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The Cambridge History of English and American Literature in 18 Volumes (1907–21). rn VOLUME XVII. Later National Literature, Part II.

X. Later Poets

§ 10. Richard Watson Gilder

Although Richard Watson Gilder (1844–1909) belongs to the same general group with Taylor, Stoddard, and the other “squires of poesy,” as they called themselves a trifle ostentatiously, he is associated with a later and more public-spirited period of New York culture.

Born at Bordentown, New Jersey, he was educated at his father’s schools, first at Bordentown, then at Flushing. The latter school failing, his father re-entered the active ministry shortly before the Civil War. In the war, the father served as chaplain till his death in 1864; a son served in a Zouave regiment; and Richard, a boy of nineteen, enlisted in Landis’s Philadelphia Battery when the Confederate invasion threatened eastern Pennsylvania. The war over, Richard Watson Gilder became a journalist in Newark, soon after in New York, where, in 1870, he became the assistant editor of the new periodical known as Scribner’s Monthly. When his chief, Dr. J. G. Holland, died in 1881, Gilder assumed control of the Century, as it was now called, giving it unsparingly his best energy for more than a quarter of a century. Partly through his own interests, partly through his wife’s (Helena de Kay’s) association with fellow painters, he found himself surrounded by friends of a type very different from those of the Bohemians and squires of poesy—La Farge, Saint-Gaudens, Stanford White, Joseph Jefferson, Madame Modjeska, and, in the summers on Cape Cod, President Cleveland. Again, unlike the earlier members of the New York group, he became an ardent and enlightened humanitarian and publicist, serving the cause of good government in city and nation. “That I am drawn into too many things,” he wrote in a letter, “is perhaps true.” He was right; both his health and his work, in various fields, were impaired. In another letter he refers to his “insufficient but irrepressible verse,” which describes it well enough.

He began verse writing under happy auspices. Milton was his master at the age of ten or twelve, and his father encouraged him to write. Years later, he chanced to meet Helena de Kay at the very time that he came upon Rossetti’s translation of the Vita Nuova; the result of the conjunction was the love sonnets of The New Day, his first volume, which was published in 1875. With its slow, heavily-freighted lines, its solemn music and carefully composed imagery, its intense feeling not fully articulate, its occasional vagueness of meaning, it contrasts with the obvious and more lively American poetry of that day and the day before. The vagueness of meaning Gilder happily escaped in his later work; the other qualities he retained and improved.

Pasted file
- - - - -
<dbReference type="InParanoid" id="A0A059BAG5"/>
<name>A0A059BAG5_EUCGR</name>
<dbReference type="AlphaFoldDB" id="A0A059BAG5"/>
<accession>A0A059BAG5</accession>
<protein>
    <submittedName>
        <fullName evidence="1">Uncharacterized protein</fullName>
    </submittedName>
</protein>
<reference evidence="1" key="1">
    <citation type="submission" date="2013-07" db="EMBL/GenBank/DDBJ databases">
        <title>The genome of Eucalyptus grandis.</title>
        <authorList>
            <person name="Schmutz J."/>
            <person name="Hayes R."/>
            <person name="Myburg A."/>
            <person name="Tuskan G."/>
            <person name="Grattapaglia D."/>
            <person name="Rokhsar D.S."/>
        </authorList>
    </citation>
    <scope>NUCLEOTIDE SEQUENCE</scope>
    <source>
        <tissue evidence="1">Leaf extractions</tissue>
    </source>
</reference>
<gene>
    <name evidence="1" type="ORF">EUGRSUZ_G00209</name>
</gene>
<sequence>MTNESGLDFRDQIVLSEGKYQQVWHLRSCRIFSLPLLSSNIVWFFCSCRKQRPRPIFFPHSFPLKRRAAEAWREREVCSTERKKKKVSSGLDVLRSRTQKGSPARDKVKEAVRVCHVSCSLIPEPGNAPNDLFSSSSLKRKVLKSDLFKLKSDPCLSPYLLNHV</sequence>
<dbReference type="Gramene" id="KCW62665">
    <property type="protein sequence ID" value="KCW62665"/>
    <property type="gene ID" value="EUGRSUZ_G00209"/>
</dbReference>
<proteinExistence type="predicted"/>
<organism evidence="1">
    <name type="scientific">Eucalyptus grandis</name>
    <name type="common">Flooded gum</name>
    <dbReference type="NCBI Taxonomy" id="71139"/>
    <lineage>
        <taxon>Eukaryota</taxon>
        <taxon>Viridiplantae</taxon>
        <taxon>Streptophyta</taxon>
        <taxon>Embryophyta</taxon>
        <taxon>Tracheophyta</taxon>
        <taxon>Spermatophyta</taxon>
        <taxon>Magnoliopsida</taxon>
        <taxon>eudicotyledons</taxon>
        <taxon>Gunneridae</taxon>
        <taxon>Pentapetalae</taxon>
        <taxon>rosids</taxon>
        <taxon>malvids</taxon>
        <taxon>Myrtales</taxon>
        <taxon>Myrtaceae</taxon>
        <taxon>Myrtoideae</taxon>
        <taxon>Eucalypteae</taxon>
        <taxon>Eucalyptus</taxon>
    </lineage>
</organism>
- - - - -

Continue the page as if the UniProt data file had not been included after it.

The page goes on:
Of virtually all of his poetry, the dominant trait is a brooding intensity,—suggested by the dark, peering eyes of the man himself,—expressed in language distilled and richly associative, “the low, melodious pour of musicked words.” He was passionately responsive to music, to

  • The deep-souled viola, the ’cello grave,
  • The many-mooded, singing violin,
  • The infinite, triumphing, ivoried clavier
  • —his own poetry has the quality of orchestral instruments, oftenest the grave ’cello. Many of his poems are concerned with other arts, especially painting and acting, for art was to this “stickler for form,” as he called himself, a large part of life. He naturally wrote on Modjeska, Eleonora Duse, A Monument of Saint-Gaudens, An Hour in a Studio, and In Praise of Portraiture as well as on MacDowell, The Pathetic Symphony, A Fantasy of Chopin, Paderewski, and Beethoven. He had, too, a love of the Orient,—an artist’s love as well as a reflective poet’s, —that led him to add In Palestine, and Other Poems (1898) to New York’s considerable body of literature on the East.

    Yet art was by no means a tower of ivory to this public man. The youth of the Gettysburg campaign became the laureate of the Civil War heroes, and the volume of his poems entitled For the Country (1897) is as typical as any. It includes Sheridan and Sherman and the excellent sonnet on The Life-Mask of Abraham Lincoln. Gilder took his place eagerly in the “wild, new, teeming world of men” that America meant to him, and desired a part, as he stated in a poem written abroad, in making it not only free and strong but also noble and pure—a land of justice lifting a light for all the world and leading into the Age of Peace.